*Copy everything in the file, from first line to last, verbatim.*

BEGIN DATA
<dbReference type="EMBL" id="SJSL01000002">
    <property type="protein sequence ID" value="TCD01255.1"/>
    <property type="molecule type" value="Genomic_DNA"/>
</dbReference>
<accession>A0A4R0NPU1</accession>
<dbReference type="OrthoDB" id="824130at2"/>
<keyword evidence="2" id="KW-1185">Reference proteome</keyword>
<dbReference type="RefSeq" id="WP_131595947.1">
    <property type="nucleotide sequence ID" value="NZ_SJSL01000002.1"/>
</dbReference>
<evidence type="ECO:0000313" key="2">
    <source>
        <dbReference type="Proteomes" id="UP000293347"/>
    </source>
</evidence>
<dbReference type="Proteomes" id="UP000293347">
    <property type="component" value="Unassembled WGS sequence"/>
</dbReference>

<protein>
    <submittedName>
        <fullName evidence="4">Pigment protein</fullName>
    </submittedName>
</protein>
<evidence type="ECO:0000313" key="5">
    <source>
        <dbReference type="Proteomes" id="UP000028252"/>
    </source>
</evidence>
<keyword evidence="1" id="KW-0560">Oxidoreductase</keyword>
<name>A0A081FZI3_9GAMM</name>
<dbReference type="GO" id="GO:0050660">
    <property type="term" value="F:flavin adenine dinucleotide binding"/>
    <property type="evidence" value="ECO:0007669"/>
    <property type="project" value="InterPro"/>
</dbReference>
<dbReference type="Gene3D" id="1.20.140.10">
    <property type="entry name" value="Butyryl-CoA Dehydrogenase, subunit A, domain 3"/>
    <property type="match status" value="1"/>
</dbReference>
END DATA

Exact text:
<dbReference type="EMBL" id="SJSL01000002">
    <property type="protein sequence ID" value="TCD01255.1"/>
    <property type="molecule type" value="Genomic_DNA"/>
</dbReference>
<accession>A0A4R0NPU1</accession>
<dbReference type="OrthoDB" id="824130at2"/>
<keyword evidence="2" id="KW-1185">Reference proteome</keyword>
<dbReference type="RefSeq" id="WP_131595947.1">
    <property type="nucleotide sequence ID" value="NZ_SJSL01000002.1"/>
</dbReference>
<evidence type="ECO:0000313" key="2">
    <source>
        <dbReference type="Proteomes" id="UP000293347"/>
    </source>
</evidence>
<dbReference type="Proteomes" id="UP000293347">
    <property type="component" value="Unassembled WGS sequence"/>
</dbReference>

<protein>
    <submittedName>
        <fullName evidence="4">Pigment protein</fullName>
    </submittedName>
</protein>
<evidence type="ECO:0000313" key="5">
    <source>
        <dbReference type="Proteomes" id="UP000028252"/>
    </source>
</evidence>
<keyword evidence="1" id="KW-0560">Oxidoreductase</keyword>
<name>A0A081FZI3_9GAMM</name>
<dbReference type="GO" id="GO:0050660">
    <property type="term" value="F:flavin adenine dinucleotide binding"/>
    <property type="evidence" value="ECO:0007669"/>
    <property type="project" value="InterPro"/>
</dbReference>
<dbReference type="Gene3D" id="1.20.140.10">
    <property type="entry name" value="Butyryl-CoA Dehydrogenase, subunit A, domain 3"/>
    <property type="match status" value="1"/>
</dbReference>